Giant 150-Foot Sails Could Hit the Seas on Cargo Ships in 2022

A firm aims to reduce international shipping's carbon emissions with sails on cargo ships by 2022.
Brad Bergan
The photo credit line may appear like thisBAR Technologies / YouTube

Cargo ships moving valuable goods worldwide might feature 150-foot sails to reduce carbon emissions on or before 2022, according to a press release announcing a partnership between Cargill and BAR Technologies.


New 150-foot sails may appear on cargo ships in 2022

 The company behind the novel idea — BAR Technologies — is a firm Olympian Ben Ainslie set up to optimize his edge in competitions. The project is called WindWings, and — while it's still in the design phase, BAR claims the sails will be 150 ft tall.

As of writing, the firm is in talks with several maritime giants to adapt the sails to their vessels, Daily Mail reports.

Not unlike ships from centuries past, the sails will convert wind energy directly into propulsion. But BAR's modern rendition will emphasize efficiency — potentially reducing cargo transports' total reliance on diesel-powered engines — slicing down the volume of pollutants produced from the industry.

BAR partners with Cargill, Deltmarin

International shipping produces more emissions than the entire German nation. If the industry were itself a country, it would be the sixth heaviest polluter via CO2 in the world.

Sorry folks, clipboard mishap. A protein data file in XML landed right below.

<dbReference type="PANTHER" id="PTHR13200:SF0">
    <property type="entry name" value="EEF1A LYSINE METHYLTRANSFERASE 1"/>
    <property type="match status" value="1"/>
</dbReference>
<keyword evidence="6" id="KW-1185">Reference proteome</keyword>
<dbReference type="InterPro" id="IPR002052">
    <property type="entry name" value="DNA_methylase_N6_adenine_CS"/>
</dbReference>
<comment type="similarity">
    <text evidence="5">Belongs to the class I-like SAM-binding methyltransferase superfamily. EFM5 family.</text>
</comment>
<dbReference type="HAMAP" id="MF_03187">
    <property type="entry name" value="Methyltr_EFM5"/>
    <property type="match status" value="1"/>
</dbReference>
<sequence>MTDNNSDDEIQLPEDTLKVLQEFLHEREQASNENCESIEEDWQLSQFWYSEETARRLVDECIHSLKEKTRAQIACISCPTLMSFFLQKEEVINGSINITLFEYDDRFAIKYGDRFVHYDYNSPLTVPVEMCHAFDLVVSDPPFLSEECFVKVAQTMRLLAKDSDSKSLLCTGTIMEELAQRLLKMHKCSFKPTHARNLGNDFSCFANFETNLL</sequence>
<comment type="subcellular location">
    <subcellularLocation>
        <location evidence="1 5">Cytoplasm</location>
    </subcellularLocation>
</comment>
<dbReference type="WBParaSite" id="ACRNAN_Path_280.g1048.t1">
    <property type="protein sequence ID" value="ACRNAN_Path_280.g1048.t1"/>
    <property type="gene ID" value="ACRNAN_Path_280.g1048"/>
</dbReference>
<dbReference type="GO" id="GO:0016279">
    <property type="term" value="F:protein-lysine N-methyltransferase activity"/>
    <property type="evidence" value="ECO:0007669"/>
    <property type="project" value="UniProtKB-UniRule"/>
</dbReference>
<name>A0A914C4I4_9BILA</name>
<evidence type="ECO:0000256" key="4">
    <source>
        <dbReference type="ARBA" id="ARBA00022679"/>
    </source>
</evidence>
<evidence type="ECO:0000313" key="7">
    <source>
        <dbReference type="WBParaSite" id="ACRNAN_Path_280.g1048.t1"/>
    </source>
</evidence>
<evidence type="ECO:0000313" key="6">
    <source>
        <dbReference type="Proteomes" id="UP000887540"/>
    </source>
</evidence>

The initial rollout of the giant sails will involve installation on product tankers — before a later addition to dry bulk vessels.

To bring the WindWings initiative to market, BAR Technologies has partnered with U.S. agribusiness group Cargill — along with a naval architect company called Deltamarin.

International shipping aims for lower carbon emissions

Cargill's Ocean Transportation business President Jan Dieleman said the new partnership will help the business provide clients who want lower emissions from supply chains — with a bespoke (or customized) solution.

"Through this partnership, we will bring bespoke wind solutions to customers who are actively seeking to reduce CO2 emissions from their supply chain," said Dieleman. "Changing regulations and uncertainty about future greener marine fuels makes choosing the right vessel to charter with a long-term view complicated."

"With the WindWings technology, Cargill will be able to offer customers a solution that improves vessel efficiency, independent of the fuel or type of engine used," Dieleman added.

As the changes brought on from the climate crisis multiply — from California wildfires to bizarre sinkholes in Siberia — the industries that bring effective solutions capable of sufficiently reducing carbon emissions are most likely to last into the 21st century. And once BAR fits cargo ships with 150-ft sails, they could be one step closer to sustainability.


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